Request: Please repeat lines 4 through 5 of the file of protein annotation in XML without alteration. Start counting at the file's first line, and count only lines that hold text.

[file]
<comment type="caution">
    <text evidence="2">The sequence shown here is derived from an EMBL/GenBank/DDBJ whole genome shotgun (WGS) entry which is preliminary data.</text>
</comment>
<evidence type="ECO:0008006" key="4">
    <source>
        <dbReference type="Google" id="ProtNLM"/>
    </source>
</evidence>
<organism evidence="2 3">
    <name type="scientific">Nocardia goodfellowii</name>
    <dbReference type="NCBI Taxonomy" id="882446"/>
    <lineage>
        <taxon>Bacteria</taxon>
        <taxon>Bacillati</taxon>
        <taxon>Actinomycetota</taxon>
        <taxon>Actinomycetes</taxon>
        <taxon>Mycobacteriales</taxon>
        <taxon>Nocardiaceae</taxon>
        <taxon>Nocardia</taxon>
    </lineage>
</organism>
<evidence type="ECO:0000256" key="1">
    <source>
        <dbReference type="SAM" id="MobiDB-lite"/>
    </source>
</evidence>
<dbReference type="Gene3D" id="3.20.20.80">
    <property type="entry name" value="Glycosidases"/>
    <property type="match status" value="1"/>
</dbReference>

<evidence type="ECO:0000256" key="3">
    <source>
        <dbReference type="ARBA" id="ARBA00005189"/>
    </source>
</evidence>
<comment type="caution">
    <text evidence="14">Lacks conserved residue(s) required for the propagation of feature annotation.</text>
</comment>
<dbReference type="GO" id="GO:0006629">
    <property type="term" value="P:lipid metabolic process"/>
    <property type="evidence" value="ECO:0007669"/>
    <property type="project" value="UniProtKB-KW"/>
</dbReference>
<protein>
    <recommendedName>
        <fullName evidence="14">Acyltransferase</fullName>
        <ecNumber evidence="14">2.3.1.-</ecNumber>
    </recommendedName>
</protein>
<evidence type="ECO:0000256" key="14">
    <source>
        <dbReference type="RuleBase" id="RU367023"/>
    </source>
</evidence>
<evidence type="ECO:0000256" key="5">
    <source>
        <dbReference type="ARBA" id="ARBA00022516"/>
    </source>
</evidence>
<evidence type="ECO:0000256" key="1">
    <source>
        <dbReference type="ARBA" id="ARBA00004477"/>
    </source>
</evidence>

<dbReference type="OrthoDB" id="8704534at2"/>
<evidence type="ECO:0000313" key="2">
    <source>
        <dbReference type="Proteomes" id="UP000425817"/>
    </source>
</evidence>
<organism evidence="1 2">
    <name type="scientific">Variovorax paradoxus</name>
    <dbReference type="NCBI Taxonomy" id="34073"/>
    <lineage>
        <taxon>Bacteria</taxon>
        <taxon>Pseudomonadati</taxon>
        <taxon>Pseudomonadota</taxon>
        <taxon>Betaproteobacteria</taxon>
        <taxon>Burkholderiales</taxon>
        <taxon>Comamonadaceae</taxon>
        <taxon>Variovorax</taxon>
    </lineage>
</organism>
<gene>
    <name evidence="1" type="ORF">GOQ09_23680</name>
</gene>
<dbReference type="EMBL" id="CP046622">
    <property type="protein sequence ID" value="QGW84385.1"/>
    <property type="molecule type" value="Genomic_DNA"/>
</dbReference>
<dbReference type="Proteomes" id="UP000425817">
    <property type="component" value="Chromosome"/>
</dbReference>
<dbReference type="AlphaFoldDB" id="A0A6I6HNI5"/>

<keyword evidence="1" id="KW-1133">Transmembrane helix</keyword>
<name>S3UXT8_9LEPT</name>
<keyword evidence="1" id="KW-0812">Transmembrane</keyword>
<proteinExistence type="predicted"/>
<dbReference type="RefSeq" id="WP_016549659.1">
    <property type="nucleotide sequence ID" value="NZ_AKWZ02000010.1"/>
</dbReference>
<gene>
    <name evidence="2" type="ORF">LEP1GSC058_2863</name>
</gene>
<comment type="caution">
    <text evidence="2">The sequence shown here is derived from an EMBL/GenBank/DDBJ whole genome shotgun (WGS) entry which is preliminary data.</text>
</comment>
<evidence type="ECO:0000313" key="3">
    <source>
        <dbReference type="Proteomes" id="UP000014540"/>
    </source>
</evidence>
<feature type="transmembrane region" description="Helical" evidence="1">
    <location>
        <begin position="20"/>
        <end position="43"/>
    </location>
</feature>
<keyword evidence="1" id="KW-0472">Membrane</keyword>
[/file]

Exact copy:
<evidence type="ECO:0008006" key="4">
    <source>